Black Joy

Black-owned coffee and teas? Yes please! | Black Joy – November 12, 2021

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It’s getting chilly outside as fall comes through and sets the South ablaze with colors.

Now is the time to cuddle up in our sweaters and blankets along with a nice beverage of your choice. Whether you like to mellow out with your tea or enjoy a little espresso buzz, I wanted to introduce y’all to some interesting Black-owned brands. This is our way of applauding the Black changemakers in our communities, especially since National Entrepreneur Day took place on Nov. 16.

If you know of any Black Southerners who are making ish happen with their own businesses, send this newsletter their way. Not only will they be inspired by fellow Black entrepreneurs, but there’s also a special opportunity for them at the end of this newsletter.  😉

— Starr

Black coffee. Black power.

There are certain things that just go together: Peanut butter and jelly. Mac and cheese. Lavender and lemonade (a must-try for my fellow anxiety peeps).

How about Black coffee and Black history?

The first Black-owned coffee shop in Opelika, Ala. adds a splash of Black power along with your latte. After about a year of hustling as a mobile coffee service, 33-year-old entrepreneurs Catrice Hixon and her husband, Jakyra, opened Melanin Café in September. Each of their estimated 50 coffees, teas, smoothies and food items is named after a Black historical figure, place or fact.

“Everyone has melanin,” Catrice said. “It doesn’t matter how little or how much the amount is, we all have it. It’s a feature that makes us the same yet different and we want to celebrate that. Our melanin brings us together.”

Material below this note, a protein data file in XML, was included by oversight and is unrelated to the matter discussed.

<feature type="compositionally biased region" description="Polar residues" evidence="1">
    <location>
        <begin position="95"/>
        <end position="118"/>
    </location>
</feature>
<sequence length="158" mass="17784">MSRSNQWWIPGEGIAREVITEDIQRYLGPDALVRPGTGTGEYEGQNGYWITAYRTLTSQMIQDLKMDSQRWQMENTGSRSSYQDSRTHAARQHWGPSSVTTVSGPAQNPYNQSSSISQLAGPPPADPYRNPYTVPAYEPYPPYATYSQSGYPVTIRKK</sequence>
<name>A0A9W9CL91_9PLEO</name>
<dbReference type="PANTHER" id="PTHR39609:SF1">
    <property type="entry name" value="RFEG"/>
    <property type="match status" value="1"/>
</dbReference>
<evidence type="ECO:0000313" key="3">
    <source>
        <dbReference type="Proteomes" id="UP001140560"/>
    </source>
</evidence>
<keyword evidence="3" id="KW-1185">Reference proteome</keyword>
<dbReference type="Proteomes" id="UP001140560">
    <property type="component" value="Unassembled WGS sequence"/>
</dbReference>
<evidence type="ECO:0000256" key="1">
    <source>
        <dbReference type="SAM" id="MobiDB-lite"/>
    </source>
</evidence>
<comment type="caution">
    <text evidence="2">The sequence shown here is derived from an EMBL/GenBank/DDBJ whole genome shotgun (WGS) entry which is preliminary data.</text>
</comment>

Running her own café has been a long-time dream for Catrice. She was once barista in college who found herself hectically running a coffee shop inside a Books-a-Million after her manager suddenly quit one day.

But Catrice – a biology major – found comfort in the science of espresso-making while getting to know customers.  The environment inspired Catrice to open her own shop.

“It was kind of nerve wracking at first, but I got into the groove of everything,” Catrice said. “I wanted to create an atmosphere where people can come in and work, or study or just, you know, have a place where they can sit down and relax.”

When the pandemic shut everyone in their homes last year, Catrice used the slowdown to put her dream into motion. She started hauling a small, portable espresso machine to small functions and later expanded to include cold, bottled lattes.

Her most successful event happened this year during a Black History Month-themed pop-up shop, a perfect venue for her brand. Catrice and her husband were pushing out coffees and lattes out of the home of Dr. J.W. Darden, Opelika’s first black physician who ran his medical office out of the residence.

“We had a lot of people come through and say, ‘Oh, this is great. You need a place of your own,’” she said. “I was like, ‘I’m working on that.’”